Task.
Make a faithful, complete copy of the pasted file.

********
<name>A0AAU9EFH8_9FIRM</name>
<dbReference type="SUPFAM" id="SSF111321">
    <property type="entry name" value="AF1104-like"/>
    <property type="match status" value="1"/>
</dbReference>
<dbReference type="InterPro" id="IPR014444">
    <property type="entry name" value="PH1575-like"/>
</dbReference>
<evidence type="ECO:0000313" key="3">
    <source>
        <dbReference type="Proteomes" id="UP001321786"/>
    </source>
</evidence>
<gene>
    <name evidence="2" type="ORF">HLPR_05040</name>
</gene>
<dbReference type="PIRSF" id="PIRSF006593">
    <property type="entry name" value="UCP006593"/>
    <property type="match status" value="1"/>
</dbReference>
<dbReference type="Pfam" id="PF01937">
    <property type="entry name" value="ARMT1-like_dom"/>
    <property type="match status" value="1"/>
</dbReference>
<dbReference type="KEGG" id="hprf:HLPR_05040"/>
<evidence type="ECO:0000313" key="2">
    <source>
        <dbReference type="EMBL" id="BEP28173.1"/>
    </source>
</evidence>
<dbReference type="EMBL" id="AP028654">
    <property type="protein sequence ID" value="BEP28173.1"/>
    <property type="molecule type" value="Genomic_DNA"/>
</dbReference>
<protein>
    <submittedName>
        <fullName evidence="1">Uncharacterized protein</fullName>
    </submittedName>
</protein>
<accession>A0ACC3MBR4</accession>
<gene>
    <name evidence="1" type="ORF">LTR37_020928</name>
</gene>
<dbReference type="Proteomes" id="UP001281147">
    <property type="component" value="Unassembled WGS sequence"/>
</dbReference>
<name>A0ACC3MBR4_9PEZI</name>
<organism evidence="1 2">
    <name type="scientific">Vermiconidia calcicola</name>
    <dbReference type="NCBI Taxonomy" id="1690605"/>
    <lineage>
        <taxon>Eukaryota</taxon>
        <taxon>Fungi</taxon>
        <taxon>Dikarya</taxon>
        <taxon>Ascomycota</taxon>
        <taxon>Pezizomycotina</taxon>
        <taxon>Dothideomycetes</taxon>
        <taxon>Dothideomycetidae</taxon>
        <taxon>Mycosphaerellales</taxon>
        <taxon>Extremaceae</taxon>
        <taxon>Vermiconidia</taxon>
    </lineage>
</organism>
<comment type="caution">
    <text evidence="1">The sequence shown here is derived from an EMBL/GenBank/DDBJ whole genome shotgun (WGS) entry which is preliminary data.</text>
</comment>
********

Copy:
<name>A0AAU9EFH8_9FIRM</name>
<dbReference type="SUPFAM" id="SSF111321">
    <property type="entry name" value="AF1104-like"/>
    <property type="match status" value="1"/>
</dbReference>
<dbReference type="InterPro" id="IPR014444">
    <property type="entry name" value="PH1575-like"/>
</dbReference>
<evidence type="ECO:0000313" key="3">
    <source>
        <dbReference type="Proteomes" id="UP001321786"/>
    </source>
</evidence>
<gene>
    <name evidence="2" type="ORF">HLPR_05040</name>
</gene>
<dbReference type="PIRSF" id="PIRSF006593">
    <property type="entry name" value="UCP006593"/>
    <property type="match status" value="1"/>
</dbReference>
<dbReference type="Pfam" id="PF01937">
    <property type="entry name" value="ARMT1-like_dom"/>
    <property type="match status" value="1"/>
</dbReference>
<dbReference type="KEGG" id="hprf:HLPR_05040"/>
<evidence type="ECO:0000313" key="2">
    <source>
        <dbReference type="EMBL" id="BEP28173.1"/>
    </source>
</evidence>
<dbReference type="EMBL" id="AP028654">
    <property type="protein sequence ID" value="BEP28173.1"/>
    <property type="molecule type" value="Genomic_DNA"/>
</dbReference>
<protein>
    <submittedName>
        <fullName evidence="1">Uncharacterized protein</fullName>
    </submittedName>
</protein>
<accession>A0ACC3MBR4</accession>
<gene>
    <name evidence="1" type="ORF">LTR37_020928</name>
</gene>
<dbReference type="Proteomes" id="UP001281147">
    <property type="component" value="Unassembled WGS sequence"/>
</dbReference>
<name>A0ACC3MBR4_9PEZI</name>
<organism evidence="1 2">
    <name type="scientific">Vermiconidia calcicola</name>
    <dbReference type="NCBI Taxonomy" id="1690605"/>
    <lineage>
        <taxon>Eukaryota</taxon>
        <taxon>Fungi</taxon>
        <taxon>Dikarya</taxon>
        <taxon>Ascomycota</taxon>
        <taxon>Pezizomycotina</taxon>
        <taxon>Dothideomycetes</taxon>
        <taxon>Dothideomycetidae</taxon>
        <taxon>Mycosphaerellales</taxon>
        <taxon>Extremaceae</taxon>
        <taxon>Vermiconidia</taxon>
    </lineage>
</organism>
<comment type="caution">
    <text evidence="1">The sequence shown here is derived from an EMBL/GenBank/DDBJ whole genome shotgun (WGS) entry which is preliminary data.</text>
</comment>